but from what i can tell in that picture, the left side of the pad is ground and the right side of the pad is signals for the ps, home and select

edit:
actually from looking at the first post, that’s a daughter board… You could bypass this board entirely if you were to want that pcb to look more compact


#12

:rofl: Now I can add you to this collection:

I’d agree with you on the signals for the other area, but I wanted to make sure.


#13

what worries me though is the fact that this is a daughter board and he has no multimeter to test, the signals for ground coming from this pad may be getting split up with the two wire harnesses. There’s also no real way of telling its common ground with the L1, L2, R1,R2 pads either. The only way he’ll be able to tell is if he solders on his signals and one ground and tests them all one by one when plugged into a pc

and you prly beat me because i took the time to write gnd and signal on all the pages :3


#14

I have no idea what brand it is, it cost me 15 bucks at a local store

Six_axis Dual Shock Wired Controller for Sony PS3 Playstation

I think this is it actually.


#15

Wait does this pad still work considering all the updates to PS3’s firmware?


#16

Yeah, I played castle crashers with it last weekend. I bought it to have an extra when my friends who do own ps3s come around, but since mvc3 is coming out, I wanted a quick and easy ps3 stick to use when i play them.


#17

True, true. I agree that there’s a chance that it’s not common ground, and that those are all commons to a common line, but I feel pretty good about it. Multimeter would be good to tell for sure.

Coolness. I might get a few.


#18

if i was in the states i’d pick up a few myself considering how easy this looks and how compact it can be minus the daughter boards+analogs.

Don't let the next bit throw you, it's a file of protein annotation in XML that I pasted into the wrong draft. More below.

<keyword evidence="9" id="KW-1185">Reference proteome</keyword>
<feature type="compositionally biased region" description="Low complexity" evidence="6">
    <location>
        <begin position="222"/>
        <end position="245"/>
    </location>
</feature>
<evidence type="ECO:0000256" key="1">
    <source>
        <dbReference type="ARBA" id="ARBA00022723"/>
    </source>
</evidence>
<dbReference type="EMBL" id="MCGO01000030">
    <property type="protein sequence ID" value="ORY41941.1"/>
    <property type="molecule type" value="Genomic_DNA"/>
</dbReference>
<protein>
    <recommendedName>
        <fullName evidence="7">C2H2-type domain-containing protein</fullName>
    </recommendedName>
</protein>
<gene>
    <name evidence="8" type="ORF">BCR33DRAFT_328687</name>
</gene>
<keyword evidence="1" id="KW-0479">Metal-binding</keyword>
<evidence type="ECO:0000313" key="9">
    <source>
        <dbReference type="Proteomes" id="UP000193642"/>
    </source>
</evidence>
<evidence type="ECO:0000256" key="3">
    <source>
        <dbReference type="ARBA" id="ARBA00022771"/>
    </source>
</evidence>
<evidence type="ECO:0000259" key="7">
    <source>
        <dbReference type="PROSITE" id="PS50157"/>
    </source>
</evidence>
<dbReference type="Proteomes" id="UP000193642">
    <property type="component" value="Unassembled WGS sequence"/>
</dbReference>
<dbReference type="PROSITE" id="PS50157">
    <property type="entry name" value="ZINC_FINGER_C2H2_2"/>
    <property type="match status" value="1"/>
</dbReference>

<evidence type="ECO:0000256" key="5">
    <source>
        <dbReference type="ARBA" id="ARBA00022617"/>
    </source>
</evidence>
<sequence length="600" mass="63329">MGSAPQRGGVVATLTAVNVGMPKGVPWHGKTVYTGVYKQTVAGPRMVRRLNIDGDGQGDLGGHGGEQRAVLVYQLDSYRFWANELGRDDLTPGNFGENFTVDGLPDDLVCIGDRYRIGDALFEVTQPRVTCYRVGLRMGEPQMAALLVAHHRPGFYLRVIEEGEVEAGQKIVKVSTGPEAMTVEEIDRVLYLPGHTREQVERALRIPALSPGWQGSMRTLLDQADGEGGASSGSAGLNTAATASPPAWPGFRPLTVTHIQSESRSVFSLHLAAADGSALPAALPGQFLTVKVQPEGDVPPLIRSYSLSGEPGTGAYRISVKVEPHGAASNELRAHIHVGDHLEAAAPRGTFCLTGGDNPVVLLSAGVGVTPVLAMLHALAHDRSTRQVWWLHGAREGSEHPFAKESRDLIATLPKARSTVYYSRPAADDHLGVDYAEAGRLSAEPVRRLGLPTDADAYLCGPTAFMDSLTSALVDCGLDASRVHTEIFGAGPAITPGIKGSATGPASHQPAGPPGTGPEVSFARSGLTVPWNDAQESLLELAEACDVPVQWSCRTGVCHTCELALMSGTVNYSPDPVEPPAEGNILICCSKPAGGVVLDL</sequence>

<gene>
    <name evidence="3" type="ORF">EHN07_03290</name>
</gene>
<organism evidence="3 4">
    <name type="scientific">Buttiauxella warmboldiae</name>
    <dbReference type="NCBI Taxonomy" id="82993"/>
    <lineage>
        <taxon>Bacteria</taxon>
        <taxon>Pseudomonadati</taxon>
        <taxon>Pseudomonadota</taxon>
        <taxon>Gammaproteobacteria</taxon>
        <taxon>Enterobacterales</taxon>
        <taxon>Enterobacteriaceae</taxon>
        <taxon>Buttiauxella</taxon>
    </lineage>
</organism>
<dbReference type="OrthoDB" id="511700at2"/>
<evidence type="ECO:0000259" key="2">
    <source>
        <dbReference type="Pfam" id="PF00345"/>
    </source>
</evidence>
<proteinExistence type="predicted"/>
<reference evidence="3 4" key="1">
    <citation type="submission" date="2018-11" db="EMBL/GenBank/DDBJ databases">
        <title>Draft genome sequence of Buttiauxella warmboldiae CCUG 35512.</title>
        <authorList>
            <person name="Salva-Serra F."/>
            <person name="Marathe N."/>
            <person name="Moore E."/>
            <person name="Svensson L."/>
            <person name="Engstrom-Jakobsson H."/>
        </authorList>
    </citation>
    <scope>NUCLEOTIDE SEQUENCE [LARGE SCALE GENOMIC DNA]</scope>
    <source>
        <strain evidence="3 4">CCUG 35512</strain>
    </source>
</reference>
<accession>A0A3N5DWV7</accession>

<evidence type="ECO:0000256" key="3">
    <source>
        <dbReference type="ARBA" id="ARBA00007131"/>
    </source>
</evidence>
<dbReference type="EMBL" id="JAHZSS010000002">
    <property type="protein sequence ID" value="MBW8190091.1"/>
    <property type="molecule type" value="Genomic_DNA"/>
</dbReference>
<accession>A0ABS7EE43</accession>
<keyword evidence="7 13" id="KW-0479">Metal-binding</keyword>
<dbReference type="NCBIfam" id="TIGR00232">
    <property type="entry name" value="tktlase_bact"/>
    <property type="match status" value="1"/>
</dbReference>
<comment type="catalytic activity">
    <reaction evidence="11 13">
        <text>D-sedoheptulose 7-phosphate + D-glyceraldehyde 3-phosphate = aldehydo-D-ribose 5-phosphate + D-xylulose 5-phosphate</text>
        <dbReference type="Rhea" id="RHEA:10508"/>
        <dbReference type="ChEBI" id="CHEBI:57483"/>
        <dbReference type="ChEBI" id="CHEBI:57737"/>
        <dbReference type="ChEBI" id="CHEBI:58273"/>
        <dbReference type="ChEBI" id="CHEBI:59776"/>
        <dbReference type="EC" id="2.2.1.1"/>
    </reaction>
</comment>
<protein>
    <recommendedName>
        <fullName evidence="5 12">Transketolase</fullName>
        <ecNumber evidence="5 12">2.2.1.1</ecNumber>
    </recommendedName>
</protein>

Also since you don’t have a multimeter you’re gonna have to test this when its plugged into a computer with all the signals tapped via wires and only one ground tapped. Look in your game controllers section and see whether the button lights up when you connect the corresponding signal to the ground wire. If they all work, its common ground and you can solder those wires happily to your SE’s terminal block and main pcb to tap the directions. You’ll then have to connect the power from both boards together as well as the ground (if you haven’t connected it already). Then you’ll have to wire up a dpdt switch to toggle from the data lines in the usb from ps3 to xbox (data lines D+ D- are the green and white wires in your usb cord when its sliced open)


#19

Analogs could be fixed with a few resistors. Could just solder to the main PCB and cut off all the daughterboards. Wow, they are small at that point.


#20

So, I’ve read through the dual modding 101, and I think I’ve got it, I run 1 long wire to all the grounds of the buttons and switches in the stick, then run a wire to each other side of the button and switch to the signal on the board, right?